Within the world of government and politics, we have had an eventful start to the new year.
You undoubtedly have seen and heard plenty about chaos on Capitol Hill surrounding the ballot certification process last week. Fallout from the rioting continues to dominate the political news cycle, especially after the U.S. House of Representatives this week voted to impeach President Trump for a second time.
Trump has only days left in the White House, and the Senate — who is responsible for holding the impeachment trial — has already declined to take up the impeachment before the inauguration. However, the impeachment may continue even after Trump has left office. While not as impactful since he would have already left office, a conviction means he would be barred from holding the office in the future.
Also last week, two Democrats won their special election bids to serve in the U.S. Senate for Georgia. That means the Senate will be split 50/50, with Vice President Kamala Harris serving as a tiebreaker. This effectively gives Democrats control of the Senate. In addition to other implications, it makes the chances of a serious impeachment trial and conviction more likely.
The presidential inauguration will occur next Wednesday, Jan. 20, and will likely look a lot different due to security and coronavirus precautions. Hopefully, things remain uneventful.
Priorities for the new administration and new Congress are already starting to take shape. Plans to address climate change are on the top of the list and have serious implications for cattle producers. We will be closely monitoring any proposals that could hinder your ability to raise cattle.
A lot of people point to a U.N. study that said cattle contribute 14% of all greenhouse gasses. Unfortunately, that study was flawed, and it also doesn’t represent the reality of the situation in the U.S., where cattle production accounts for only 2% of greenhouse gas emissions.
That’s a good stat to keep in your back pocket for your morning coffee discussions, but we will be working hard to ensure lawmakers and others have the facts and act accordingly.
Here in Texas, the 87th Texas Legislature began at noon on Tuesday, but with less fanfare than usual. The regular ceremonies and festivities were much quicker and quieter than usual amid coronavirus precautions, but as expected, the Texas House elected Dade Phelan (R-Beaumont) as their speaker.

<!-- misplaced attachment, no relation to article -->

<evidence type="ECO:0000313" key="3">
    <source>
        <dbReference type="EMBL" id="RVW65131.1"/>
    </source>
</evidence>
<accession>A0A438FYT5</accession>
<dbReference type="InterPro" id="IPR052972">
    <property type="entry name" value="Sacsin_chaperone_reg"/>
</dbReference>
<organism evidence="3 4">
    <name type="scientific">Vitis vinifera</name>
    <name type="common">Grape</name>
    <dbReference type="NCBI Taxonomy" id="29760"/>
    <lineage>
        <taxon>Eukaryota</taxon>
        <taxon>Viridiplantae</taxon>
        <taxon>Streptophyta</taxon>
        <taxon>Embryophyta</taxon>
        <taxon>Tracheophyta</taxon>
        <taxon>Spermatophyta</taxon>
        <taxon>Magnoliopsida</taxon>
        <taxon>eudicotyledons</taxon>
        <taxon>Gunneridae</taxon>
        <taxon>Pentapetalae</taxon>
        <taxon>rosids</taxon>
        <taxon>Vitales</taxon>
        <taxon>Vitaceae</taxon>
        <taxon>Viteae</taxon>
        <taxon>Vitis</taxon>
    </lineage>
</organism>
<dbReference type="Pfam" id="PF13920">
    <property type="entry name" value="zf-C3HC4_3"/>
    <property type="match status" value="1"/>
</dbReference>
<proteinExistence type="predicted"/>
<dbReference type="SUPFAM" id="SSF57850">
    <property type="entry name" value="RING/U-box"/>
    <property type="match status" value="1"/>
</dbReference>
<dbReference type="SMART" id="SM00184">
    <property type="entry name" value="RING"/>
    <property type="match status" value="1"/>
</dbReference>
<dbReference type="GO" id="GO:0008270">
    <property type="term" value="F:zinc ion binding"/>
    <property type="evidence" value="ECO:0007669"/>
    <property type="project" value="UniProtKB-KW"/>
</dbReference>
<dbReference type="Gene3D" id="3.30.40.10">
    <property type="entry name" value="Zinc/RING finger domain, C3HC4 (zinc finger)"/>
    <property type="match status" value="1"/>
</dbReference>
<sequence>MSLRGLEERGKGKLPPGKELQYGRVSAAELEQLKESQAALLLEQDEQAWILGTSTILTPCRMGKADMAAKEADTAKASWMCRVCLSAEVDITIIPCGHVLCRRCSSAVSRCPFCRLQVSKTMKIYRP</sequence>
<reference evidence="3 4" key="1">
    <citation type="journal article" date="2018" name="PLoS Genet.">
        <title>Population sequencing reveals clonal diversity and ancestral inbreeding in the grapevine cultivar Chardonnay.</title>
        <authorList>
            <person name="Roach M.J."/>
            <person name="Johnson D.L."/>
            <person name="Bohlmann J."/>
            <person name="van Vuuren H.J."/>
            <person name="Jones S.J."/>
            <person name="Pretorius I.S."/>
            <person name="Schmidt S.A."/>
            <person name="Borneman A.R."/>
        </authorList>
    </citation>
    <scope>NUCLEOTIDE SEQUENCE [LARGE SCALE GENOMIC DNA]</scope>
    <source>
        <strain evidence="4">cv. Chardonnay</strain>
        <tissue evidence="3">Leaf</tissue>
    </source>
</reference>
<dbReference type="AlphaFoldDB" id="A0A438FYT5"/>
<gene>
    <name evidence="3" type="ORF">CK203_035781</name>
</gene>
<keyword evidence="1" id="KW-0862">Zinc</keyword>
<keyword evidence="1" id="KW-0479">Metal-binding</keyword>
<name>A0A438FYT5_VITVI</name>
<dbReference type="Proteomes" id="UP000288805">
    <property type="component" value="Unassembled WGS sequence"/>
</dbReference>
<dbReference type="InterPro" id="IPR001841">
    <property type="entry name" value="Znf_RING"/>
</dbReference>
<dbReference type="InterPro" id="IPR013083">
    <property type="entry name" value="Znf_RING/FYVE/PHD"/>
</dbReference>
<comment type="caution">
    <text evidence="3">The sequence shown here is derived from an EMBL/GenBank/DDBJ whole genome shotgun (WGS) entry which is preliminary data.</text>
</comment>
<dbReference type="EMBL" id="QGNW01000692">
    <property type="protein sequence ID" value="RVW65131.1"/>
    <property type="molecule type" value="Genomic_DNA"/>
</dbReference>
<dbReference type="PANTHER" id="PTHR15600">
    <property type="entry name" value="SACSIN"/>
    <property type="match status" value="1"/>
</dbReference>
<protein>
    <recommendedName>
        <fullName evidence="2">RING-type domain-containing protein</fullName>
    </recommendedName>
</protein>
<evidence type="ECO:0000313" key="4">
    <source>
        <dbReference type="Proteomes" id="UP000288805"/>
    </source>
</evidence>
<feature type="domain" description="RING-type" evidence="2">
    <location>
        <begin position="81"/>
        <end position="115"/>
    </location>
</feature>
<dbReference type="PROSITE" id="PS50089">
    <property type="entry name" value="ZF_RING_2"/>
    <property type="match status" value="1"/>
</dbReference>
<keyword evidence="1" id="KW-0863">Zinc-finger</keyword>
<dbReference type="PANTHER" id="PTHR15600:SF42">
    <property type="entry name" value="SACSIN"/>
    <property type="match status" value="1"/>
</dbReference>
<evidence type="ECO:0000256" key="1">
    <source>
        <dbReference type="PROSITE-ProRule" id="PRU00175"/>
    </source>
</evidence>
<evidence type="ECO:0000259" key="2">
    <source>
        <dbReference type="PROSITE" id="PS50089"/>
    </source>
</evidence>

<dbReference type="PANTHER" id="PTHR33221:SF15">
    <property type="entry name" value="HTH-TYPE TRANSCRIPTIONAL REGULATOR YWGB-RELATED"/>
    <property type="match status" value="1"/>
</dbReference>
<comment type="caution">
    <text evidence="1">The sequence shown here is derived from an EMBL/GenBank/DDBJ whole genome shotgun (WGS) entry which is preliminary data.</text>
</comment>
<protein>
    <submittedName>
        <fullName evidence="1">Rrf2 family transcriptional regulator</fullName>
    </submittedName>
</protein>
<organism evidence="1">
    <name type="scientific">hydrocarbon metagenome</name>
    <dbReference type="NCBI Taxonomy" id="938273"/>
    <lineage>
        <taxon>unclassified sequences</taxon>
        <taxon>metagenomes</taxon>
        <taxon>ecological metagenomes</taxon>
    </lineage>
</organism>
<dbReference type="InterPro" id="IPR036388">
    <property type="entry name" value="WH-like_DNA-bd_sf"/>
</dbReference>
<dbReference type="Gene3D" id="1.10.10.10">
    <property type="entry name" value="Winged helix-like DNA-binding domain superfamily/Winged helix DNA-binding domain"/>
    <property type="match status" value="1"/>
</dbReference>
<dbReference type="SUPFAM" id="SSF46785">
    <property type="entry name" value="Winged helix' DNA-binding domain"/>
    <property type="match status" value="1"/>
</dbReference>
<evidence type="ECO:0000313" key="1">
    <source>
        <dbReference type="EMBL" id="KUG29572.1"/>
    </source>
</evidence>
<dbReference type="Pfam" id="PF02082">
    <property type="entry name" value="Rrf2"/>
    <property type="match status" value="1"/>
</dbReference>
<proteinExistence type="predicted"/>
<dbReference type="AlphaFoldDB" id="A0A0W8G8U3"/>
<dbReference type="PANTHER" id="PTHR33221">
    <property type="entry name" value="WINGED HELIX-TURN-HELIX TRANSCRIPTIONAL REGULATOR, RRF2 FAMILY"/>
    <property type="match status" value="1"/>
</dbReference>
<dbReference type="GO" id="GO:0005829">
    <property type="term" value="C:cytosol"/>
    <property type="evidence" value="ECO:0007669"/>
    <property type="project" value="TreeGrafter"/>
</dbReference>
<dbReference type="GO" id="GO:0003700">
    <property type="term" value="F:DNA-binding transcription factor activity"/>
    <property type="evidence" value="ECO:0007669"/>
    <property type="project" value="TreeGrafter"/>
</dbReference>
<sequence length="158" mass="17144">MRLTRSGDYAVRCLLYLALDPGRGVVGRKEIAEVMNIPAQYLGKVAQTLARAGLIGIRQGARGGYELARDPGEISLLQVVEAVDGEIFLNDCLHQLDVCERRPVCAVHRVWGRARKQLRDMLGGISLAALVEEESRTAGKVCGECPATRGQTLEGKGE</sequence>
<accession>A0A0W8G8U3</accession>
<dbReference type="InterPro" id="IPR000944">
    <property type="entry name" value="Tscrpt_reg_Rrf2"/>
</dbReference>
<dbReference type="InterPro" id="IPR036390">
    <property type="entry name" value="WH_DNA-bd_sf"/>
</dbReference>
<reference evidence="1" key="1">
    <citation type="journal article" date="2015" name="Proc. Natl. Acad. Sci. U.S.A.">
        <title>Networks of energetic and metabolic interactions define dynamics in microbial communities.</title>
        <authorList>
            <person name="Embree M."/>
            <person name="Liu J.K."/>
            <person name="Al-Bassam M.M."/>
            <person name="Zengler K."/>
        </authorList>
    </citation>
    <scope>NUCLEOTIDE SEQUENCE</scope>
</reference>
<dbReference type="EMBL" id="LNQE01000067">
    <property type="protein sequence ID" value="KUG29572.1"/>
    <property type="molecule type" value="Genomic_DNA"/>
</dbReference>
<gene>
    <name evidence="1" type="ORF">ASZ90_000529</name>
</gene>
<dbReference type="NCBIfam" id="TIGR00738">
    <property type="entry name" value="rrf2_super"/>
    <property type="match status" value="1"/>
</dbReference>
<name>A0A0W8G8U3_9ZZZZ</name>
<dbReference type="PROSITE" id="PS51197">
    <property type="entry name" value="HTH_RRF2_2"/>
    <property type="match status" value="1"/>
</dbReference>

The last few days in both the House and Senate have consisted of passing rules and other standard procedural stuff. Aside from the usual theatrics from the fringes of both parties, things stayed pretty uneventful.
Both chambers have now recessed until Jan. 26, to limit coronavirus exposure for members and staff. Work will continue behind the scenes as it always does, but there’s usually not a lot happening during the first month anyway. Especially in the House, the early days largely consist of ceremonial recognitions and visits from school fieldtrips and groups of constituents.
The next major waypoint will be the announcement of committee assignments. Committees are one of the first stops for every bill, and who sits on and chairs a committee plays a big role in whether bills will even be heard, much less make it to the floor for a vote of the full body. We anticipate those assignments will come out about the time they reconvene on the 26th, but we’ll keep you posted.
In the meantime, we will be busy working with staff and our fellow government relations professionals on a wide range of issues that we expect to come up during the remainder of the session. Be sure to check out Hughes Abell’s column in the January issue of The Cattleman magazine for a little more on what we expect out of the Texas Legislative Session.
The first member of the Texas House also tested positive for COVID-19 last week. Fortunately, with the scheduled recess, it shouldn’t have dramatic impacts on legislative business. Still, it may be a sign of things to come and indicate how the legislature will navigate similar situations in the future.
All of your government relations staff here in Austin are strapped in and ready to go! We will spend the remaining 136 days of the session fighting on your behalf and are honored to do so.
I will do my best to keep you informed, so stay tuned for more soon!
Jeremy Fuchs is the director of public affairs for Texas & Southwestern Cattle Raisers Association.